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DNA Test Reveals How Well You're Aging

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jimford1
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Re: Habe mortem prae oculis
jimford1   12/5/2016 12:55:16 AM
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@betajet - I hope the lilly won't be "au cul"!

jimford1
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Speaking of aging..
jimford1   12/5/2016 12:53:52 AM
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according to Dr. Garth Davis of UTHealth (University of Texas), a huge part of Western society's health problems can be traced to too much consumption of land animal fats and proteins.  Studies of the pockets of longevity on this planet (the blue zones, as they are called), such as Okinawa, Japan, some of the Greek Isles, the Seventh Day Adventist colony in Loma Linda, California, and others, show that the thing they have in common is the plant-based diet.  Cutting meat down to just a few times a week reduces your chances of getting cancer, diabetes, and heart disease drastically.  Best to keep one's diet to plants and fish for the most part, as I have done for a bit over a year, when Dr. Davis came to speak at my former employer, Broadcom.  So far so good, and I don't find it terribly difficult to avoid meat, seafood (not a fan anyway), eggs, and dairy products.  I love fish as long as it's cooked, so I eat quite a lot of it.  Yum!  I'm planning to be around for another 50 years at least (I'm coming up on 52 now), not so much for me, as I am a born-again Christian and am ready to go from this earth at any time, but to not be a burden on my family and on society.  I look forward to playing with my grandchildren and great-grandchildren someday :)  Eat fish and plants (better use of land area than raising food animals anyway) and live long and prosper!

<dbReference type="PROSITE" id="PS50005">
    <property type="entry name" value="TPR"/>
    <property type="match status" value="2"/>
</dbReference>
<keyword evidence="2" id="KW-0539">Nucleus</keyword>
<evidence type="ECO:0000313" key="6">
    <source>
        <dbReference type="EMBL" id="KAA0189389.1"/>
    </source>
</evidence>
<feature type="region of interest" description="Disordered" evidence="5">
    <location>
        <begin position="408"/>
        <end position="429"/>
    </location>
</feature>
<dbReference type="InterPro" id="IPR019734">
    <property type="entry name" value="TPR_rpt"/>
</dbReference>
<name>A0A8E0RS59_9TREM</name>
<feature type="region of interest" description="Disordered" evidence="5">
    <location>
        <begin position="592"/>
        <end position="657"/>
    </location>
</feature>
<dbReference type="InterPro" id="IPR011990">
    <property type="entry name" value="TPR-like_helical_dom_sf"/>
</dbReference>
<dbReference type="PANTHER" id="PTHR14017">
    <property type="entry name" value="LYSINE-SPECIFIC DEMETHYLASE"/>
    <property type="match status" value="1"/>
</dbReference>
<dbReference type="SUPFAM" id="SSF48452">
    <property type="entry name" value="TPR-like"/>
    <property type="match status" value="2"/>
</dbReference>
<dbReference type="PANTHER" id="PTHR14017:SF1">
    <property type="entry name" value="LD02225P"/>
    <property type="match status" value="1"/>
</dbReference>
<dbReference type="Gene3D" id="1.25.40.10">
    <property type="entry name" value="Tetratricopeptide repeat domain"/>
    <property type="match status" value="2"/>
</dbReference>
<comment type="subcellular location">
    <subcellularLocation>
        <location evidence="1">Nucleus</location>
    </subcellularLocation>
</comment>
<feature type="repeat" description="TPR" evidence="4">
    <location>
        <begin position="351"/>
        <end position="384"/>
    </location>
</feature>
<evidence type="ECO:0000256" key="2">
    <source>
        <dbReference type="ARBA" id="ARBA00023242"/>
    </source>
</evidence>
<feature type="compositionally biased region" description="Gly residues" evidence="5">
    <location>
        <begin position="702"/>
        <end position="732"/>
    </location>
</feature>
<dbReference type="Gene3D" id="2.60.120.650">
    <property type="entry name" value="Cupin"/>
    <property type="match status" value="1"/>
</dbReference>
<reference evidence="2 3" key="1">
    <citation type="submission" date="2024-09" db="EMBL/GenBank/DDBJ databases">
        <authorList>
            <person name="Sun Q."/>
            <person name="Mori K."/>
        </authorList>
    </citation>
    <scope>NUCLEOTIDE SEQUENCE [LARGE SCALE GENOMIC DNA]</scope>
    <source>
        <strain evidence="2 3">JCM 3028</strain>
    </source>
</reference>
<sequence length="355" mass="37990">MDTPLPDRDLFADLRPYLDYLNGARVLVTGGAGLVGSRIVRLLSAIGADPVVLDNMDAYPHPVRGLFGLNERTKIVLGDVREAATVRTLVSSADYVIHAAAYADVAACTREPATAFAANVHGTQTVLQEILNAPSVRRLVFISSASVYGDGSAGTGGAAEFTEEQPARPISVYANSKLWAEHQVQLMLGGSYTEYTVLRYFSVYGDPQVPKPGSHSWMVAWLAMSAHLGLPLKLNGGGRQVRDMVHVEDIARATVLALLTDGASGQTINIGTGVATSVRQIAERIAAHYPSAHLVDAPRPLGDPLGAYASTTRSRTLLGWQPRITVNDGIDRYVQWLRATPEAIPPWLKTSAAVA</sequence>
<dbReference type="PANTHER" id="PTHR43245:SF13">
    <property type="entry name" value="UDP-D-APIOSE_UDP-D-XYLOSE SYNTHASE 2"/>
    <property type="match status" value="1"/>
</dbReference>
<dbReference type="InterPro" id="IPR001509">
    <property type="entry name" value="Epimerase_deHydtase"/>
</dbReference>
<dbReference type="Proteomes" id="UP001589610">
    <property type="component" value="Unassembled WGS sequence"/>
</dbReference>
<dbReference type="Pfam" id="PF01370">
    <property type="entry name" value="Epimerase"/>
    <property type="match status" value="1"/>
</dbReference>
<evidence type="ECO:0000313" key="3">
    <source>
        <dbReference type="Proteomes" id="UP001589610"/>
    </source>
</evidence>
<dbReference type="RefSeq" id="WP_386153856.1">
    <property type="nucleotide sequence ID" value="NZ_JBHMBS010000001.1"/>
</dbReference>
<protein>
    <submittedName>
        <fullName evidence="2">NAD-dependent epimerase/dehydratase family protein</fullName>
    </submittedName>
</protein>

jimford1
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Re: Habe mortem prae oculis
jimford1   12/5/2016 12:41:33 AM
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@betajet - I knew there was a reason I took Latin and French (as well as Spanish and German) in high school!

I'll pass on the illustration!  LOL!

Clive
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Re: Immune to viral attacks
Clive"Max"Maxfield   12/2/2016 7:08:42 PM
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@Kevin: ...I think the idea of telomeres has been oversimplified...

I 100% agree -- I gave a very short account of this here -- the author of the Genome book also adds lots of qualifications -- there are other things that can go wrong in cells. However, he also notes that:

"...there is great variety in telomere length between different people, from about 7,000 DNA 'letters' to about 10,000 per chromosome end. And telomere length is strongly inherited, as is longevity. People from long-lived families, in which members regularly reach ninety, may have longer telomeres, that take longer to fray, than the rest of us."

Clive
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Re: Immune to viral attacks
Clive"Max"Maxfield   12/2/2016 7:04:59 PM
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@kevin: I don't think I believe that story about the mutation that makes you immune to all viruses...